“Whereas previously it was very much a niche market, organic is now prevalent in traditional retail channels as well as specialty shops,” she adds.



Adding value

Organic meat products, frozen fruits and vegetables and frozen prepared foods sales all have increased in recent years - up 29 percent, 27 percent and 25 percent, respectively, from 2005 to 2006, according to the Organic Trade Association’s (OTA) 2007 Manufacturer Survey conducted by Packaged Facts.

“Along with the growth in demand has been an increase in availability of raw materials. Five years ago it would have been nearly impossible to source large quantities of [organic] ingredients, whereas now this is a possibility,” says Hertz. “We anticipate seeing more and more convenience organic ingredients for both retail and foodservice applications - fully-cooked meat products, recipe-ready vegetables and ready-to-heat appetizers, soups and entrees.”

Burke’s newest organic product line is called NaturaSelect and includes Italian sausage and seasoned ground beef.

“Consumers are beginning to expect to find any food product that is available in traditional retail and foodservice outlets also available in an organic form,” Hertz says. “One of the most recent developments has been the demand for organic ingredients for prepared meals.”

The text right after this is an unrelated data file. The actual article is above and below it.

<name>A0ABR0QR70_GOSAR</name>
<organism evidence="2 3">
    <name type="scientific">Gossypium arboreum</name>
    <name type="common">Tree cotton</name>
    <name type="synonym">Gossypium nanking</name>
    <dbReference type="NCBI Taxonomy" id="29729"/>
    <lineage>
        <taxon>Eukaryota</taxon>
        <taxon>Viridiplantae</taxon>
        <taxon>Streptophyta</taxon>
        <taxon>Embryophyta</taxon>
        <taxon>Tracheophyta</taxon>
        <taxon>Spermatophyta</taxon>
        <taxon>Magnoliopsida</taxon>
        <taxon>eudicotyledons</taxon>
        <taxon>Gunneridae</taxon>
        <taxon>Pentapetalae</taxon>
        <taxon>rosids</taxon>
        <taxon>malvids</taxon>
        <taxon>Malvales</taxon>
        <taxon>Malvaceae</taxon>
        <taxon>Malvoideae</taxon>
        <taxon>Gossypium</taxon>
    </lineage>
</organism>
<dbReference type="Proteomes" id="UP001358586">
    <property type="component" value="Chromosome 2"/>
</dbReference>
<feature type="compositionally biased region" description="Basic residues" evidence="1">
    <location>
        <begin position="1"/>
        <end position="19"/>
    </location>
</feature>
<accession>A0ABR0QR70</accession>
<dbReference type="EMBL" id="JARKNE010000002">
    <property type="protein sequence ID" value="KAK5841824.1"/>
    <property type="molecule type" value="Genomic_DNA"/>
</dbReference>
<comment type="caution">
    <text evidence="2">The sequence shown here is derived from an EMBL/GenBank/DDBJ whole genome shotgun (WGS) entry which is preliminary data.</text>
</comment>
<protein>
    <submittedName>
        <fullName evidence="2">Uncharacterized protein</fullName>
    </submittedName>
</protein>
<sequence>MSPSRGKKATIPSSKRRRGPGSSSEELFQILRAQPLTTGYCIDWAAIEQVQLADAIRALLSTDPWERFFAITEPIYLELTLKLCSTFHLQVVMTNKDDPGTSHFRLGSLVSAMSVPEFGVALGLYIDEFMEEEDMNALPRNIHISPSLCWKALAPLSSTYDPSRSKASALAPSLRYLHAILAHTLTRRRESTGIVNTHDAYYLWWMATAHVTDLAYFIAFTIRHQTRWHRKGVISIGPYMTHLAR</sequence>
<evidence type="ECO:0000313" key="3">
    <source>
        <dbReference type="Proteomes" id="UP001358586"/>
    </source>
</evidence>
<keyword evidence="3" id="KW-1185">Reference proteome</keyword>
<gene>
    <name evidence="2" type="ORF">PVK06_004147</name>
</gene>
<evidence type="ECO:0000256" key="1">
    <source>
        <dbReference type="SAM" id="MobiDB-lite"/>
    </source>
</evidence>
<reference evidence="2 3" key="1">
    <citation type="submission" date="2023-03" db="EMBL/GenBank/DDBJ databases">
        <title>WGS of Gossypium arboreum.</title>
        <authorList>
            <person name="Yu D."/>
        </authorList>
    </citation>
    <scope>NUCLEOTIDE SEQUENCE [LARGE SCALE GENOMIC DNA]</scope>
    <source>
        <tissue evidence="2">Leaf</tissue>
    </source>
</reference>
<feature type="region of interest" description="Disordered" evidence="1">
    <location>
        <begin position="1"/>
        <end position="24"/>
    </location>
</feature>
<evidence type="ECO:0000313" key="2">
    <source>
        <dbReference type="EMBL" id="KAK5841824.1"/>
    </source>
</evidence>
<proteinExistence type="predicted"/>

This translates into demand for refrigerated and frozen convenience meals she adds. But convenience meals require sourcing dozens of organic ingredients - a bigger challenge than sourcing, say, an organic banana.

“For the refrigerated and frozen food areas, trying to get all the ingredients to come together - dairy, pasta, incidentals, meats - can be a challenge,” says Dwight Grenawalt, vice president and general manager of Summit Hill Flavors, Middlesex, N.J.

But ingredient suppliers are scrambling to provide the organic ingredients that processors request. Summit Hill, for one, offers an entire line of organic savory flavors. The newest is a 95 percent organic grill flavor that can be added to meats, soups and sauces, Grenawalt says.